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MIT-Designed Competition Sends Student-Programmed Robots Into Space

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By guest blogger Alyssa Morones

A programming competition that invites students to program robots that work in zero gravity is expanding, with teams of middle schoolers working together this summer in nine states. The best-designed robots will eventually be tested on the International Space Station. Along the way, the hope is that these youths will be inspired to pursue further learning and even careers in the STEM fields. 

The Zero Robotics competition was created in 2009 by the MIT Space Systems Laboratory and astronaut Greg Chamitoff as a way to open up the International Space Station to students as a venue for learning. With the latest expansion, the program is expected to reach 1,600 students on 90 different teams. Last summer, 26 teams with 450 middle schoolers took part.

A separate high school program, which involves students in the United States and other nations, has seen growth as well, from just two teams with 13 students during the 2009 pilot program to 2,000 students last fall. 

"The middle school expansion is pretty important," said Alvar Zaenz-Otero, the co-founder of Zero Robotics. "While we want to keep students interested in STEM during high school, we want to capture them in middle school."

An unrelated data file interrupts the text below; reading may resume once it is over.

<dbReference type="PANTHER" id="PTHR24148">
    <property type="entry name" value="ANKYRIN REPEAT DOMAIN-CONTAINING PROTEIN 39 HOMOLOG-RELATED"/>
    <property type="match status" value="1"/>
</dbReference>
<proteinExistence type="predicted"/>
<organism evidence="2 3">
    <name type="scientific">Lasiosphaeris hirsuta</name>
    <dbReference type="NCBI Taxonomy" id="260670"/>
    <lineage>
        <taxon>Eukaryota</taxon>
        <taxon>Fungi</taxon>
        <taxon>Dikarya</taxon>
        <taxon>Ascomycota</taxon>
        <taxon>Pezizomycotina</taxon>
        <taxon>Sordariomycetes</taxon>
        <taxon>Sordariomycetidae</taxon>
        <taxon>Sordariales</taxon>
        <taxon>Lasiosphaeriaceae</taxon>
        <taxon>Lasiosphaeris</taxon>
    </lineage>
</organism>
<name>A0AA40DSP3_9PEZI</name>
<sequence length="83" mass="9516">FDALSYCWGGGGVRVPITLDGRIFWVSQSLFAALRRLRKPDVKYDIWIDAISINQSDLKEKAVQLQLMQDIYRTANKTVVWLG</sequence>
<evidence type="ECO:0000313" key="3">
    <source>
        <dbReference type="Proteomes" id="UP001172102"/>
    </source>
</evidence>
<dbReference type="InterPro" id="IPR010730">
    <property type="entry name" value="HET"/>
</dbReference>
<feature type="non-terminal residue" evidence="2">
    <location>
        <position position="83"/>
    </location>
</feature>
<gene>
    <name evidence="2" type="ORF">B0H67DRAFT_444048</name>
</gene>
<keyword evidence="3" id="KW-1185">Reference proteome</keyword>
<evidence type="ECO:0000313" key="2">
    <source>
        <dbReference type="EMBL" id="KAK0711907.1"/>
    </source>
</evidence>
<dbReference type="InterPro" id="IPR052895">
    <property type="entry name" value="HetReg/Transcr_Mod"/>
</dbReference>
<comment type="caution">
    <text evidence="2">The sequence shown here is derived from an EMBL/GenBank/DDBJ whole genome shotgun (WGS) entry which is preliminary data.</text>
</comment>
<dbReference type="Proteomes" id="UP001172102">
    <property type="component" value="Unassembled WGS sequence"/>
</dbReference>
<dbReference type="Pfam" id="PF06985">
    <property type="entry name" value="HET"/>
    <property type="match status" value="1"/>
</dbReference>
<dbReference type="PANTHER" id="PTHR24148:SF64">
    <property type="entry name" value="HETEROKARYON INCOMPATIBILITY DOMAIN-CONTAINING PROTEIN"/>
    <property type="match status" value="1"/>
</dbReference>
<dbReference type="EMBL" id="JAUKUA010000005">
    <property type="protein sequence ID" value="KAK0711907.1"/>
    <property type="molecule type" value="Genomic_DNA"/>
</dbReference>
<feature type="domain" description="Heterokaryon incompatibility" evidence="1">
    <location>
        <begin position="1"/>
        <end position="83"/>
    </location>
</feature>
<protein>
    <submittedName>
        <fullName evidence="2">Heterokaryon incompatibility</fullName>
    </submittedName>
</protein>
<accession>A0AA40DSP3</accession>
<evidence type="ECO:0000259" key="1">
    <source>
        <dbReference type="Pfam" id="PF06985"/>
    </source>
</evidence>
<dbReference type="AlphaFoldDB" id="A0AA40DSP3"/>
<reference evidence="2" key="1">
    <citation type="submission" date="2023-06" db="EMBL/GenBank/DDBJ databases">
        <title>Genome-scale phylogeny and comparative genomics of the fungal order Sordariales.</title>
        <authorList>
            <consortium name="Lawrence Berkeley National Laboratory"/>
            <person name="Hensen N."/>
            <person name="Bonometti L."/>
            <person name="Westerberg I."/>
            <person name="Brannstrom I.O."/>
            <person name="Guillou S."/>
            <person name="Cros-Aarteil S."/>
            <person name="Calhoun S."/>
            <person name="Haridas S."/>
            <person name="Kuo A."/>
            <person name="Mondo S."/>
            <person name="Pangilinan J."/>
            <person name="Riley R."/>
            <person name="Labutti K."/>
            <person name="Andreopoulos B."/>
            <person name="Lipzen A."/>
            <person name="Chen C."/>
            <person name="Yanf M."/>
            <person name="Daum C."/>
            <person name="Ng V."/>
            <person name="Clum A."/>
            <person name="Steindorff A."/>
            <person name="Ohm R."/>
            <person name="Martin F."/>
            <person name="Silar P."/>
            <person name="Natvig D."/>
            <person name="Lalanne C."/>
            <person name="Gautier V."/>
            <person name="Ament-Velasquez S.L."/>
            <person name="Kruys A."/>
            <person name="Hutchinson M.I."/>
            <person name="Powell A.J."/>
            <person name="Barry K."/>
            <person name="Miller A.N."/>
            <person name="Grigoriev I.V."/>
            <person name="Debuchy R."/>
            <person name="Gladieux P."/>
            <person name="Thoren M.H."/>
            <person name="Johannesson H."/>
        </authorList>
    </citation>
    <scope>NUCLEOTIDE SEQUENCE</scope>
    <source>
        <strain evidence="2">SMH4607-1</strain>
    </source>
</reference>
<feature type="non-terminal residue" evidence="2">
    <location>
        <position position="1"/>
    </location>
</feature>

Zero Robotics adopted its name because of the unique nature of the competition—it takes place in zero gravity. Students are challenged to create code that controls robotic SPHERES, Synchronized Position Hold Engage and Reorient Experimental Satellites (but they're also literally spherical), in the International Space Station, shuttled into space specifically for this purpose. The SPHERES are programmed by the students to perform a variety of tasks. The team whose sphere completes all of the tasks first wins. 

In the process, students must also learn about and apply knowledge from math, science, technology, and engineering. Because they are working with robots that will be running in zero gravity, students have to account for things such as velocity and gravity in their problem-solving, and then work those concepts into the program they create. 

It's free for teams, each composed of at least five students. Both high school and middle school teams compete in separate tournaments—high schoolers in the fall, from September to December, and middle schoolers over the course of five weeks during the summer. Zero Robotics has created a curriculum which it provides to summer camp teachers with a complete description of what to do every day.

"We want to tell teachers that it's not that hard to get students or themselves interested in programming," said Zaenz-Otero. "A lot of them are worried about mentoring in a programming competition if they haven't done programming, but we have resources for them. I'm hoping that we're making it easy." 

Encouraging students to learn code has garnered recent attention lately, and not just from MIT. Last year, a campaign for Computer Science Education Week sought to get 10 million K-12 students to spend an hour learning how to code.

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